How To Write A Settlement Demand Letter

In personal injury cases, attorneys use settlement demand letters to initiate the negotiation process.

What Do I Need to Include in a Settlement Demand Letter?

Your settlement demand letter must contain all pertinent information necessary for the insurance company to decide on your claim.

Generally, settlement demand letters contain the following:

  • A heading identifying the parties in the lawsuit, including the plaintiff and the defendant (the insured)
  • The number of the insurance policy and the claim number
  • A concise description of the accident or incident that caused your injury (e.g., the date, time, and location of the accident that caused your injury)
  • A legal analysis of why the defendant is financially responsible for your damages, including the elements of negligence or other legal causes of action
  • A discussion of your injuries, including their severity, permanent impairments, treatment, and so on.
  • An overview of your damages, including both economic and non-economic losses
  • The demand for resolution (the amount you are willing to accept to settle your claim)

Each settlement demand letter is distinct due to the case-specific facts and circumstances. Let’s examine some writing tips for settlement demand letters.

What Are Some Tips for Writing a Settlement Demand Letter in New York? 

Five things to keep in mind when composing a settlement demand letter are as follows:

Adjusters of insurance claims handle hundreds of cases per year. They investigate numerous settlement demand letters. Your settlement demand letter must therefore stand out.

You should never exaggerate your damages, but you should emphasise anything that makes your case unique. For instance, if you were an avid cyclist or tennis player before sustaining an accident-related injury, you should emphasise this fact.

Use boldface, underlining, and italics to highlight distinctive details. However, avoid emphasising every point. Instead, select the most persuasive details that will make your case stand out to the insurance adjuster.

Include no information or details that could be used to attribute blame for your injury to you. Contributory fault rules can reduce the value of your damages if you are found partially liable for your injury.

Setting a deadline that you do not intend to meet can damage your credibility. For instance, it is unwise to threaten to file a personal injury lawsuit if the insurance company does not respond within 30 days. If you fail to file a lawsuit within 30 days, the insurance adjuster will assume you are full of hot air.

Numerous variables affect how long it takes to receive a response to a settlement demand letter. For instance, insurance companies receive thousands of claims annually, so the caseload of the adjuster affects response time. Additionally, the response time will be affected by the difficulty of your case and the amount of damages you seek.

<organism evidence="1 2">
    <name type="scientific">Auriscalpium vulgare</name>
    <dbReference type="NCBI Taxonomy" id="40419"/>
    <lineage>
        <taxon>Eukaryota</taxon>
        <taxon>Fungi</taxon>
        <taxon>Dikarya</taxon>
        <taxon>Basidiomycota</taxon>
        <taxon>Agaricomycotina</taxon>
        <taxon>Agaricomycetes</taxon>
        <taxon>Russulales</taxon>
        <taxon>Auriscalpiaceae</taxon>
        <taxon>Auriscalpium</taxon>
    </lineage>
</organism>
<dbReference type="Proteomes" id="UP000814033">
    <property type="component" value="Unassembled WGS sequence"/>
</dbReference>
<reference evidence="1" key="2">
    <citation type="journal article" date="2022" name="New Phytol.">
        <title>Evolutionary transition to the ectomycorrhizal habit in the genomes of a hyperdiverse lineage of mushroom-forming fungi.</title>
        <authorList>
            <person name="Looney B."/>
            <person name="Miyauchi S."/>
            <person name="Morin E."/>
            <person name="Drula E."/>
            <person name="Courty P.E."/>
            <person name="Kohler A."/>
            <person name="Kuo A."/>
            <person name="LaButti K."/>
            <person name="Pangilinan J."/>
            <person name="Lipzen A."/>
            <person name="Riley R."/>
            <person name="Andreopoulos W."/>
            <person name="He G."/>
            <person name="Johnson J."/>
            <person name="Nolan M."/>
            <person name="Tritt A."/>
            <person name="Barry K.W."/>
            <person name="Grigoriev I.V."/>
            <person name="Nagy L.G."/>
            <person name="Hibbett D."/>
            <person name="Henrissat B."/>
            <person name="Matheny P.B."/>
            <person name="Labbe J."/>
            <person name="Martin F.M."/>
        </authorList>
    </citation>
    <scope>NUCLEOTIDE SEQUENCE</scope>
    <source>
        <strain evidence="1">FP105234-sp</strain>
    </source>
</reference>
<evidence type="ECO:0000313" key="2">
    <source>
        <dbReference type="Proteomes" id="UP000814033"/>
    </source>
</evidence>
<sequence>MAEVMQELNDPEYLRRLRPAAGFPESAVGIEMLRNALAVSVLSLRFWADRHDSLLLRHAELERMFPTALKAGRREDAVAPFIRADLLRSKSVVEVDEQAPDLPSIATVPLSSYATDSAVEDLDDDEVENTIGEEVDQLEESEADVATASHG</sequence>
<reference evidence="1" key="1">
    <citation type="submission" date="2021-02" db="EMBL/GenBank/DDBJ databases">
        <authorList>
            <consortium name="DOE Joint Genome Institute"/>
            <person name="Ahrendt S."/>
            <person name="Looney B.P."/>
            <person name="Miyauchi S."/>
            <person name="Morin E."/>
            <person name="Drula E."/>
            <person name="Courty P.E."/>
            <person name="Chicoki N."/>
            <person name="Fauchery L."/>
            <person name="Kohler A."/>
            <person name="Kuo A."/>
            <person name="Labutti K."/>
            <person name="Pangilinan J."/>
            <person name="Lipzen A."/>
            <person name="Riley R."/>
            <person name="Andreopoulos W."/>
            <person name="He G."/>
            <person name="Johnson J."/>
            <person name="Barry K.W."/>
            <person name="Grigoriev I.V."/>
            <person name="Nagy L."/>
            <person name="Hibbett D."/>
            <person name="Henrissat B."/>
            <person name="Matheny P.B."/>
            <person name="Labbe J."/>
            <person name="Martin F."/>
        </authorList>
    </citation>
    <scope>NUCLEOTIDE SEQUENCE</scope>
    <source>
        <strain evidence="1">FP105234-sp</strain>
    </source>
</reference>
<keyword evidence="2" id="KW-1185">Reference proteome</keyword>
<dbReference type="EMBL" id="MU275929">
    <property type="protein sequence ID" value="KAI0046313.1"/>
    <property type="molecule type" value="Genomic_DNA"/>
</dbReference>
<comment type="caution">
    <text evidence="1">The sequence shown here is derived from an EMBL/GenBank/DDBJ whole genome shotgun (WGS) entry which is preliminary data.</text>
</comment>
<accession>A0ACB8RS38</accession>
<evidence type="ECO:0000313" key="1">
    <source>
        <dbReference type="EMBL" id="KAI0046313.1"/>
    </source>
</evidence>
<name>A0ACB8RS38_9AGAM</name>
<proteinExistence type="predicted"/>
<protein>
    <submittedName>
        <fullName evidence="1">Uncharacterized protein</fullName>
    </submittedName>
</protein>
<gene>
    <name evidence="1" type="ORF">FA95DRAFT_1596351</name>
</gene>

Instead of establishing a deadline, follow up with the claims adjuster after 45 days to confirm that the company received your demand letter. Consider consulting a lawyer if the insurance company refuses to respond or fails to acknowledge receipt of the demand letter after sixty days.

The statute of limitations in New York establishes deadlines for filing lawsuits. The deadlines vary based on the type of personal injury claim. Some insurance companies may delay claims in the hope that you will not file suit before the statute of limitations expires.

The claims adjuster must provide a justification for the amount paid to settle your claim. Include specific justifications for why your claim deserves maximum compensation.

For instance, you have sustained a permanent disability that prevents you from performing certain activities. Your injuries necessitated multiple operations and months of rehabilitation. Detail the severity of your injury, your medical expenses, the time you missed from work, and your pain and suffering to support the amount you are requesting.

Unless the policy limits are demanded, refrain from requesting a specific amount to settle your claim (unless you understand how to value damages). You could demand a lower settlement amount than the insurance adjuster was willing to pay.

Calculating the value of damages for pain and suffering can be difficult. Unlike financial losses, the value of pain and suffering damages cannot be determined by receipts or bills. Therefore, allowing the insurer to make the initial offer can prevent costly errors.

Avoid using aggressive or inciting language. If you rant and rave about how the accident was not your fault, the adjuster will disregard your demands.

Instead, be concise and clear. Provide your legal arguments for establishing liability. Your credibility with the insurance adjuster is harmed by excessive exaggerations.

Contact Our Personal Injury Law Firm

Contact Abrams Law Group for a free consultation if you’ve been hurt in an accident and require legal assistance.

Abrams Law Group
104-70 Queens Boulevard, Suite 502
Forest Hills, NY 11375
(718) 997-9797

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